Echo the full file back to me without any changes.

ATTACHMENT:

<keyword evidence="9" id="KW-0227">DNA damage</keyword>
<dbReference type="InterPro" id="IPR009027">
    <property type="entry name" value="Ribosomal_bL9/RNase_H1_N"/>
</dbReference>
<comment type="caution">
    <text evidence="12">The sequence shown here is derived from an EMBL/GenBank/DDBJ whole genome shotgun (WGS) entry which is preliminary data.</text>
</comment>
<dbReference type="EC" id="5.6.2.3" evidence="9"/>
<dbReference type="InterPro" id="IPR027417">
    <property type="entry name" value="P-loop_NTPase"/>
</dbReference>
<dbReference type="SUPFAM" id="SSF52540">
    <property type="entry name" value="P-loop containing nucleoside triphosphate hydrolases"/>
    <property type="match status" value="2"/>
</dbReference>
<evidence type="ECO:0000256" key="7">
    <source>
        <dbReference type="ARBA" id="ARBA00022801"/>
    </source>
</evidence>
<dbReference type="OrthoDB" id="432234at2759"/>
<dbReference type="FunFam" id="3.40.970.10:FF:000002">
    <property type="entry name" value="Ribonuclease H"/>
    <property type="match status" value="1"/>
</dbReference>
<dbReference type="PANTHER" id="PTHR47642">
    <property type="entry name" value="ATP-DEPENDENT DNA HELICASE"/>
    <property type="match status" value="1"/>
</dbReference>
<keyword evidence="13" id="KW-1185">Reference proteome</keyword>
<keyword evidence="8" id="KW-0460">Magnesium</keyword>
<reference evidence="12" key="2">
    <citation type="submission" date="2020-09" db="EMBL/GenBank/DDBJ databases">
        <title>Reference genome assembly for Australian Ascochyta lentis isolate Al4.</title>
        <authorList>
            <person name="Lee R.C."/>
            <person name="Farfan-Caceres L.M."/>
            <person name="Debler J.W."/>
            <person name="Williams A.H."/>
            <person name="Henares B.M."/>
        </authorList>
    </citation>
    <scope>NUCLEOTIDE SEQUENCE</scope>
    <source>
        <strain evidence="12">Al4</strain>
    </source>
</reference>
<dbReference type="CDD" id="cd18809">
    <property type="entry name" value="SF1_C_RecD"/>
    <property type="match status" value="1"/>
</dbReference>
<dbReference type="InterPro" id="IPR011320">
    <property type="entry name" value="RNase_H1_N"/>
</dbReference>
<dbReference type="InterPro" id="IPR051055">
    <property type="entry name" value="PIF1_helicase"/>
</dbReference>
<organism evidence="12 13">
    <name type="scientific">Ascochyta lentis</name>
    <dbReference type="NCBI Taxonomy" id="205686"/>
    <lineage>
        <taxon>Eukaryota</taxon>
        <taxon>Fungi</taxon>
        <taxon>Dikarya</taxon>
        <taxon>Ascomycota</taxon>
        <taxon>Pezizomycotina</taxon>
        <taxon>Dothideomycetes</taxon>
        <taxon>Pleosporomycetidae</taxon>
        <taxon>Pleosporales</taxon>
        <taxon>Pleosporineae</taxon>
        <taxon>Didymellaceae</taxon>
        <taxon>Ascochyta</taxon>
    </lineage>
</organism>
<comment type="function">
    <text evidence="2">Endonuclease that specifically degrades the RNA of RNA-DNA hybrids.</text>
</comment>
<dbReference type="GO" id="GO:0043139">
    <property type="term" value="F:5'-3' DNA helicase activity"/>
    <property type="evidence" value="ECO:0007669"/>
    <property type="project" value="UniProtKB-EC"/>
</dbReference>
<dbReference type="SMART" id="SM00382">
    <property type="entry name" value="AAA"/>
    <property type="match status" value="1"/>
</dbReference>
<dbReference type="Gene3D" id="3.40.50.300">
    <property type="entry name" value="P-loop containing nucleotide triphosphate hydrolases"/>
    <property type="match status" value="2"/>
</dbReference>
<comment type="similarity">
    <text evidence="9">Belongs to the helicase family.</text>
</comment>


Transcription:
<keyword evidence="9" id="KW-0227">DNA damage</keyword>
<dbReference type="InterPro" id="IPR009027">
    <property type="entry name" value="Ribosomal_bL9/RNase_H1_N"/>
</dbReference>
<comment type="caution">
    <text evidence="12">The sequence shown here is derived from an EMBL/GenBank/DDBJ whole genome shotgun (WGS) entry which is preliminary data.</text>
</comment>
<dbReference type="EC" id="5.6.2.3" evidence="9"/>
<dbReference type="InterPro" id="IPR027417">
    <property type="entry name" value="P-loop_NTPase"/>
</dbReference>
<dbReference type="SUPFAM" id="SSF52540">
    <property type="entry name" value="P-loop containing nucleoside triphosphate hydrolases"/>
    <property type="match status" value="2"/>
</dbReference>
<evidence type="ECO:0000256" key="7">
    <source>
        <dbReference type="ARBA" id="ARBA00022801"/>
    </source>
</evidence>
<dbReference type="OrthoDB" id="432234at2759"/>
<dbReference type="FunFam" id="3.40.970.10:FF:000002">
    <property type="entry name" value="Ribonuclease H"/>
    <property type="match status" value="1"/>
</dbReference>
<dbReference type="PANTHER" id="PTHR47642">
    <property type="entry name" value="ATP-DEPENDENT DNA HELICASE"/>
    <property type="match status" value="1"/>
</dbReference>
<keyword evidence="13" id="KW-1185">Reference proteome</keyword>
<keyword evidence="8" id="KW-0460">Magnesium</keyword>
<reference evidence="12" key="2">
    <citation type="submission" date="2020-09" db="EMBL/GenBank/DDBJ databases">
        <title>Reference genome assembly for Australian Ascochyta lentis isolate Al4.</title>
        <authorList>
            <person name="Lee R.C."/>
            <person name="Farfan-Caceres L.M."/>
            <person name="Debler J.W."/>
            <person name="Williams A.H."/>
            <person name="Henares B.M."/>
        </authorList>
    </citation>
    <scope>NUCLEOTIDE SEQUENCE</scope>
    <source>
        <strain evidence="12">Al4</strain>
    </source>
</reference>
<dbReference type="CDD" id="cd18809">
    <property type="entry name" value="SF1_C_RecD"/>
    <property type="match status" value="1"/>
</dbReference>
<dbReference type="InterPro" id="IPR011320">
    <property type="entry name" value="RNase_H1_N"/>
</dbReference>
<dbReference type="InterPro" id="IPR051055">
    <property type="entry name" value="PIF1_helicase"/>
</dbReference>
<organism evidence="12 13">
    <name type="scientific">Ascochyta lentis</name>
    <dbReference type="NCBI Taxonomy" id="205686"/>
    <lineage>
        <taxon>Eukaryota</taxon>
        <taxon>Fungi</taxon>
        <taxon>Dikarya</taxon>
        <taxon>Ascomycota</taxon>
        <taxon>Pezizomycotina</taxon>
        <taxon>Dothideomycetes</taxon>
        <taxon>Pleosporomycetidae</taxon>
        <taxon>Pleosporales</taxon>
        <taxon>Pleosporineae</taxon>
        <taxon>Didymellaceae</taxon>
        <taxon>Ascochyta</taxon>
    </lineage>
</organism>
<comment type="function">
    <text evidence="2">Endonuclease that specifically degrades the RNA of RNA-DNA hybrids.</text>
</comment>
<dbReference type="GO" id="GO:0043139">
    <property type="term" value="F:5'-3' DNA helicase activity"/>
    <property type="evidence" value="ECO:0007669"/>
    <property type="project" value="UniProtKB-EC"/>
</dbReference>
<dbReference type="SMART" id="SM00382">
    <property type="entry name" value="AAA"/>
    <property type="match status" value="1"/>
</dbReference>
<dbReference type="Gene3D" id="3.40.50.300">
    <property type="entry name" value="P-loop containing nucleotide triphosphate hydrolases"/>
    <property type="match status" value="2"/>
</dbReference>
<comment type="similarity">
    <text evidence="9">Belongs to the helicase family.</text>
</comment>